When Books are Made into Movies

Recently, me and my children read a few books together that were eventually made into movies. We read the books first, and then we watched the movies. I’m a believer that most books are better than their movie counterparts. It is nearly impossible that the images I create in my mind can be recreated on screen. However, a movie adaptation still has a chance to wow me. If it makes a very literal translation to the screen, then the movie might be okay. But if the movie brings something new to the interpretation of the material- a new perspective, a creative visual twist, the intriguing portrayal of a highly complicated character- I might enjoy the movie just as much as the book.

The first book we read was The Borrowers, by Mary Norton. It is the story of a family of tiny people who live under the floor of a house. A teenage girl named Arrietty lives with her mom and dad under the kitchen. They “borrow” just what they need, and only those things the residents won’t miss. It was published in 1952 (and won the Carnegie Medal and other awards) but it has a timeless quality to it. There were several movies made from this book, including an American live action version with John Goodman. The movie we saw was The Secret life of Arrietty, which is a 2010 Japanese anime film dubbed in English.

We enjoyed both the book and the movie. It is a fanciful story, but set in everyday environments. It draws on a common human premise: where do things go when I can’t find them? The movie was different in many details and subplots from the book, but it deftly visualized the core elements. Each of the characters was presented slightly differently, but in most cases the changes smoothed over parts of them that I found mildly annoying in the book. For example, Arrietty’s mother is whiny and neurotic in the book, which is switched to concern and worry for the well-being of her family.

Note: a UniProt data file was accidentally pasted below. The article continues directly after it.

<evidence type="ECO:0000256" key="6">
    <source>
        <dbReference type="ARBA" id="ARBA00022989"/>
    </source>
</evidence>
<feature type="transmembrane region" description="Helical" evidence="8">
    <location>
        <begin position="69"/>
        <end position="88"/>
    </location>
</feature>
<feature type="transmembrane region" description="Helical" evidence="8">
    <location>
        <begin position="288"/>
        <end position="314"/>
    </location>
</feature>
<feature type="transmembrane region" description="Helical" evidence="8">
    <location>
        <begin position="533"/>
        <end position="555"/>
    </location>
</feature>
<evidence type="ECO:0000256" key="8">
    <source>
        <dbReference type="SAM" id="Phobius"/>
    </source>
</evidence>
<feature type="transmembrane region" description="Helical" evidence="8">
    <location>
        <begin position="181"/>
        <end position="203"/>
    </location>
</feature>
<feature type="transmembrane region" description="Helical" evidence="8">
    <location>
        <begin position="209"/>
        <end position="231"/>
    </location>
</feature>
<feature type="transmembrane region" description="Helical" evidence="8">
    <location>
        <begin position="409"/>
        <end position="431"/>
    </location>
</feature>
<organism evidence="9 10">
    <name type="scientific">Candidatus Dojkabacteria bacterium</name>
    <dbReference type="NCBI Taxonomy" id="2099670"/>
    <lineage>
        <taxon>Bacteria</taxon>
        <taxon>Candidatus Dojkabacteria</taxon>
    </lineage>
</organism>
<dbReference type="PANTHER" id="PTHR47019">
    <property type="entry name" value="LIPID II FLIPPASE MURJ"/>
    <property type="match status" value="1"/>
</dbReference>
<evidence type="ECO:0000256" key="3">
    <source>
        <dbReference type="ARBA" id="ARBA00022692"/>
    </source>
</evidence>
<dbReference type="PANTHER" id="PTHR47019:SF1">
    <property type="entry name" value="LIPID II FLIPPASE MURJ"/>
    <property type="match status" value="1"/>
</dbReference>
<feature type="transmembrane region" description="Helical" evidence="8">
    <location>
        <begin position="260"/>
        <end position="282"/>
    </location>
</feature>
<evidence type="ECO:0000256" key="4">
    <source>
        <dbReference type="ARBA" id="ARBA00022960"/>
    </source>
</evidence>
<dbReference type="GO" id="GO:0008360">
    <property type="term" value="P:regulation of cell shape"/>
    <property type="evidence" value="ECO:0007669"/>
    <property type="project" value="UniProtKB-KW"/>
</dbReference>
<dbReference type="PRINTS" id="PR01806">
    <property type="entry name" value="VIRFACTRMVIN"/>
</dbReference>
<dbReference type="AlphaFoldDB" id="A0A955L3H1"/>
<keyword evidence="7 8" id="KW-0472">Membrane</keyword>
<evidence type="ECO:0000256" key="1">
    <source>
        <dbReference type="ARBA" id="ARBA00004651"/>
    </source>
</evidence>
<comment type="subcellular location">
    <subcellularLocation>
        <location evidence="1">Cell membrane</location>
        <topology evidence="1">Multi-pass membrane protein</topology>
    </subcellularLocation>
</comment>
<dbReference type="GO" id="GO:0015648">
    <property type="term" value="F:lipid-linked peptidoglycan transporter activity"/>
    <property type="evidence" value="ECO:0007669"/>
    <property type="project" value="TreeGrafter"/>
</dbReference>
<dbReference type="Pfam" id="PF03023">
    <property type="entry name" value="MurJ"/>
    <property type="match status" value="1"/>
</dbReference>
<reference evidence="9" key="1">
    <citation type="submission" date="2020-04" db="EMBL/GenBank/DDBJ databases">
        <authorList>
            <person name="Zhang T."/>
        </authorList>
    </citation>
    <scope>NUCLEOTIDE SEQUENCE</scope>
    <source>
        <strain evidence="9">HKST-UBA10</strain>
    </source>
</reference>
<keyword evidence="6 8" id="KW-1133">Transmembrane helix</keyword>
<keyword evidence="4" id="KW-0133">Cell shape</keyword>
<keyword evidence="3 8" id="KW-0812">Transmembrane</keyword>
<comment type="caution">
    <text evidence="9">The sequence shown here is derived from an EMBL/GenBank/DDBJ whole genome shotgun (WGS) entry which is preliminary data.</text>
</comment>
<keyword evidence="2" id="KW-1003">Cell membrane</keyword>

The second book we read was Holes, by Louis Sachar. This book tells the story of Stanley Yelnats, a boy who is always in the wrong place at the wrong time. He gets sent to a juvenile detention camp in the desert, where each boy is tasked with digging a large hole each day. It was made into a movie in 2003 with Shia LaBeouf in the lead role. The movie sticks fairly close to the book, but changes some of the details. My son was wondering why some parts of the movie felt so different from the book. The book is written in first person, from Stanley’s perspective. We get to hear his thoughts directly – how he feels about a situation, what he worries about, etc. I explained that if they directly translated it, we would be spending a lot of time watching Stanley think, or listening to an annoying voiceover. The film makers chose to use the parts of the book that had the most visual potential, and focused on those.

I especially enjoyed this book. There were details thoughout the book that seemed to be character or setting description. When you get to the end, you realize that everything the other has included is important to the resolution of the story. As a writer, I was amazed at how tight the writing was, while being so descriptive and creative,

I was also interested to see how each of these books were adapted, given that The Secret World of Arrietty is screenwritten by someone other than the author. The screenplay for Holes was written by the author, Louis Sachar. I was impressed with the restraint he showed with the source material, only including the parts that would best tell the story on screen. I was also impressed with his ability to write a screenplay, which to me requires a different skill set than writing a novel.

I would recommend both of these books and movies. Me and my kids are so enjoying this process, I think we’ll keep it going. We have already read Charlotte’s Web and seen the movie. I’m waiting until they are older for necessities like Harry Potter and Lord of the Rings. Any recommendations for other book and movie combos? Please share in the comments!